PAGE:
Meanwhile, since the surface of the nozzle plate 120 is continuously exposed to the ink and air under a high temperature, the nozzle plate 120 corrodes due to ink and oxidizes due to oxygen in the air. The surface of the nozzle plate 120 is wiped periodically to remove residual ink. Thus, the hydrophobic coating layer 129 is required to have an appropriate chemical resistance to oxidization and corrosion and an appropriate abrasion resistance to friction. Therefore, in the printhead according to the present invention, the hydrophobic coating layer 129 is made of a material having an appropriate chemical resistance and abrasion resistance as well as a hydrophobic property. For example, the hydrophobic coating layer 129 may be formed of at least one of a fluorine-containing compound or a metal. Examples of the fluorine-containing compound preferably include polytetrafluoroethylene (PTFE) or fluorocarbon; an example of the metal preferably includes gold (Au).

As described above, the nozzle 138 is formed in the nozzle plate 120. The cross-sectional shape of the nozzle 138 is preferably circular. Alternately, the nozzle 138 may have other various cross-sectional shapes, such as an oval or a polygonal shape. The nozzle 138 includes a lower nozzle 138 a and an upper nozzle 138 b. The lower nozzle 138 a is formed by perpendicularly penetrating the first, second, and third passivation layers 121, 122, and 126. The upper nozzle 138 b is formed by perpendicularly penetrating the hydrophobic coating layer 129 and the metal layer 128. While the lower nozzle 138 a has a cylindrical shape, it is preferable that the upper nozzle 138 b has a tapered shape, in which a cross-sectional area gradually decreases toward an exit, as shown in FIG. 3B. In a case where the upper nozzle 138 b has the tapered shape as described above, the meniscus in the ink surface after ink ejection is more rapidly stabilized.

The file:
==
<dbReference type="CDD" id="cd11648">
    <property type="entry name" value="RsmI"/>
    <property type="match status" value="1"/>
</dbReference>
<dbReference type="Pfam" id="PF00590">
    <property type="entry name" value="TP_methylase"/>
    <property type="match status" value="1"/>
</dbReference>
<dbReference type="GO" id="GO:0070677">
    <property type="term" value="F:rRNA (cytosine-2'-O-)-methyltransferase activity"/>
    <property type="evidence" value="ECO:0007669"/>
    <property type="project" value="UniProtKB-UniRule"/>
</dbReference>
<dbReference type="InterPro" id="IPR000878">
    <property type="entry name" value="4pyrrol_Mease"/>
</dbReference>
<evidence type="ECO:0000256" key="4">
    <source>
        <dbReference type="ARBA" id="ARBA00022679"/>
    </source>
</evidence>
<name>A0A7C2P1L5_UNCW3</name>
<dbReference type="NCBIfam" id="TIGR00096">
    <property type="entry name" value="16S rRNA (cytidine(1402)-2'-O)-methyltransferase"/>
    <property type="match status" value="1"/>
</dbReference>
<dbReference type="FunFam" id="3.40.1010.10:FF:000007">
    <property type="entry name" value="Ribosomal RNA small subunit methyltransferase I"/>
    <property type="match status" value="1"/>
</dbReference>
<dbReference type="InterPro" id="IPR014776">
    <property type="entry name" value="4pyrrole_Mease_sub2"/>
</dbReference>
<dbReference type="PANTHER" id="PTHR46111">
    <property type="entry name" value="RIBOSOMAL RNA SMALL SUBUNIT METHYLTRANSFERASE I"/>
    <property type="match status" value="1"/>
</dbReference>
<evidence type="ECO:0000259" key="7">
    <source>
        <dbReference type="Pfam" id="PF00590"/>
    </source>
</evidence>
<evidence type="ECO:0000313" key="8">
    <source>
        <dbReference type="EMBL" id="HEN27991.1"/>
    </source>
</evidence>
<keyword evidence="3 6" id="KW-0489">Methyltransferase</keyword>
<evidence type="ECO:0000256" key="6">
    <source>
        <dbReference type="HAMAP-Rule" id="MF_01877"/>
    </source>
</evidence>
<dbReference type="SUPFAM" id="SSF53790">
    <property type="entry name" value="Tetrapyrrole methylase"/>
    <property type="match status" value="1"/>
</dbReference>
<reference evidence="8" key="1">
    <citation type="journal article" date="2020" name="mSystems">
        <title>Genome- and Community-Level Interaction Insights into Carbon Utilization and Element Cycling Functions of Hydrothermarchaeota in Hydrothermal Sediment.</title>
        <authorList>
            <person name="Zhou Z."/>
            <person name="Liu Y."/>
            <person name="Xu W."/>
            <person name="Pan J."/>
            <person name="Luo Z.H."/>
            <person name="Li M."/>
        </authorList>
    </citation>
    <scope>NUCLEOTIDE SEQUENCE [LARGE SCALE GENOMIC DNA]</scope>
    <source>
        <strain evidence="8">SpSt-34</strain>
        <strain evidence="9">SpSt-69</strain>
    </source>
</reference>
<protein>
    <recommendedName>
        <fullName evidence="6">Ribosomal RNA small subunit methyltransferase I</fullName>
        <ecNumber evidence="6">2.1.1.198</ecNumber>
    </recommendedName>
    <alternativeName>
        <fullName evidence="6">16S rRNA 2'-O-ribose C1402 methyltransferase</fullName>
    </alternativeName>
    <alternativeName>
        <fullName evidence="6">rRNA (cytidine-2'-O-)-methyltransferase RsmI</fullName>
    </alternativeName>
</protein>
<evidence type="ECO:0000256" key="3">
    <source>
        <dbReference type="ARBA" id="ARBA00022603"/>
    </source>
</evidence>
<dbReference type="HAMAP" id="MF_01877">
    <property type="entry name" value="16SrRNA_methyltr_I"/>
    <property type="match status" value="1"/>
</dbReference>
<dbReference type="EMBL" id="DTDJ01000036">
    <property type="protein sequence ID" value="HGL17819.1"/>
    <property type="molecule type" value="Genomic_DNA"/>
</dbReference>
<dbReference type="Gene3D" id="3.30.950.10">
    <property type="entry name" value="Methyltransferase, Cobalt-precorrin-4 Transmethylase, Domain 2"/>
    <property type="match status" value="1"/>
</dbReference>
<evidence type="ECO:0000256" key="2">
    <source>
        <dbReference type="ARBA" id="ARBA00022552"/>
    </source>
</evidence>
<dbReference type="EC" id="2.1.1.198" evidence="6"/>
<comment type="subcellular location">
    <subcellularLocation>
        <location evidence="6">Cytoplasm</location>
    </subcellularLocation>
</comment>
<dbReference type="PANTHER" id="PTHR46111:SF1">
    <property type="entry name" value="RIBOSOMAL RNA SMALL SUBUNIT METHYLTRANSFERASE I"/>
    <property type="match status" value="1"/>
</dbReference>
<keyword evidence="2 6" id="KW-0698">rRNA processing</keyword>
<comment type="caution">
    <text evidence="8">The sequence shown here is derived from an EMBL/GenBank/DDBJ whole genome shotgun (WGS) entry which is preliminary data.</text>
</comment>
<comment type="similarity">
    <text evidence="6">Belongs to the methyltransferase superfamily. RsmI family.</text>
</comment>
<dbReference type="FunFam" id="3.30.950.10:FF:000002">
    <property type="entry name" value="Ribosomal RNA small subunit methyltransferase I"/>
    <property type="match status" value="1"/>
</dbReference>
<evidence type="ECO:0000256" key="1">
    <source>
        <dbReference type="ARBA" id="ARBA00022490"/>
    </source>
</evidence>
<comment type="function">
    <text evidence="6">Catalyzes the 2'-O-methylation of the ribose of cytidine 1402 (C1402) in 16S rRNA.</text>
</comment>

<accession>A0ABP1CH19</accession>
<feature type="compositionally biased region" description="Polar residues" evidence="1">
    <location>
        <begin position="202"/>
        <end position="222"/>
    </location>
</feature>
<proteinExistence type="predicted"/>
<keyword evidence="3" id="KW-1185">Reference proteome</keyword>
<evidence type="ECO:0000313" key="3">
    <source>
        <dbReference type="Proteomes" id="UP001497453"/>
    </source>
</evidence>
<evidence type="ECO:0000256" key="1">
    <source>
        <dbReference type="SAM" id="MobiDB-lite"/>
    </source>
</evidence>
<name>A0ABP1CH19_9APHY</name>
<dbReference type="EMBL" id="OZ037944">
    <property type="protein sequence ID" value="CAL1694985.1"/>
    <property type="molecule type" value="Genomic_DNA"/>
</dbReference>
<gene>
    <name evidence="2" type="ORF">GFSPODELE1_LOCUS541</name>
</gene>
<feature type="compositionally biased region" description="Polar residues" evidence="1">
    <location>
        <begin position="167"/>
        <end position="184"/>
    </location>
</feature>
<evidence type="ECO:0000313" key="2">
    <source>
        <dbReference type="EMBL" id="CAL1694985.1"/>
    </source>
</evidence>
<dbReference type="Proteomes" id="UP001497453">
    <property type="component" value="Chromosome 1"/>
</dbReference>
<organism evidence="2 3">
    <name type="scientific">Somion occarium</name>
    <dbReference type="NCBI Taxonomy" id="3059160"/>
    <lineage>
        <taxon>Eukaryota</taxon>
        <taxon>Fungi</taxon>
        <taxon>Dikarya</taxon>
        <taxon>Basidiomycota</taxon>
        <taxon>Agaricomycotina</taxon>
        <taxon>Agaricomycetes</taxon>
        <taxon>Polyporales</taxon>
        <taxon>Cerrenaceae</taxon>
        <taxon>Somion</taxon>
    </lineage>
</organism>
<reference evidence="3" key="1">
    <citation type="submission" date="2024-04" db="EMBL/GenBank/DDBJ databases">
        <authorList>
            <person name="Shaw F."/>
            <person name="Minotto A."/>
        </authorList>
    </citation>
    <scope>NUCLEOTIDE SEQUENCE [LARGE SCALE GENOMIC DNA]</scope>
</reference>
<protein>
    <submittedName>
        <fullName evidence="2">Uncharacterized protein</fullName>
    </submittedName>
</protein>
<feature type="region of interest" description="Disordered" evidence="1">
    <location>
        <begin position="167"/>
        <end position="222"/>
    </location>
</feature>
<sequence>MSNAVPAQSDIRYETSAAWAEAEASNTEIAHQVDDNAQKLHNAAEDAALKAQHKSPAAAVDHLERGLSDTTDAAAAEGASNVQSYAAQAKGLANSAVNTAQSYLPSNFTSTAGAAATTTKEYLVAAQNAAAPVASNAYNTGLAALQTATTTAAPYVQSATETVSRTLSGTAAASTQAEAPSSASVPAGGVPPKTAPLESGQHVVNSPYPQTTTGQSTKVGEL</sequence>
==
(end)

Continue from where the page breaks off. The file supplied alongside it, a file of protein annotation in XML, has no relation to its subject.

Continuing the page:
Further, as described above, since the metal layer 128 of the nozzle plate 120 is relatively thick, the length of the nozzle 138 can be sufficiently secured. Thus, stable high-speed printing can be provided and the directionality of an ink droplet that is ejected through the nozzle 138 is improved. More specifically, the ink droplet can be ejected in a direction exactly perpendicular to the substrate 110.

An ink ejection mechanism for the ink-jet printhead according to the preferred embodiment of the present invention, as shown in FIGS. 3A and 3B, will now be described with reference to FIGS. 4A through 4C.

Referring to FIG. 4A, if a pulse current is applied to the heater 142 through the conductor 144 when the ink chamber 132 and the nozzle 138 are filled with ink 150, heat is generated by the heater 142. The generated heat is transferred through the first passivation layer 121 underlying the heater 142 to the ink 150 within the ink chamber 132 so that the ink 150 boils to form bubbles 160. As the formed bubbles 160 expand upon a continuous supply of heat, the ink 150 within the nozzle 138 is ejected out of the nozzle 138. At this time, the ink 150 ejected out of the nozzle 138 is prevented from running on the surface of the nozzle plate 120 by the hydrophobic coating layer 129 formed on the surface of the nozzle plate 120.

Referring to FIG. 4B, if the applied pulse current is interrupted when the bubble 160 expands to a maximum size thereof, the bubble 160 then shrinks until it collapses completely. At this time, a negative pressure is formed in the ink chamber 132 so that the ink 150 within the nozzle 138 returns to the ink chamber 132. At the same time, a portion of the ink 150 being pushed out of the nozzle 138 is separated from the ink 150 within the nozzle 138 and is ejected in the form of an ink droplet 150′ due to an inertial force. At this time, since the hydrophobic coating layer 129 is formed on the surface of the nozzle plate 120 and the nozzle 138 has a sufficient length, the ink droplet 150′ can be easily separated from the ink 150 within the nozzle 138 and the directionality of the ink droplet 150′ can be improved.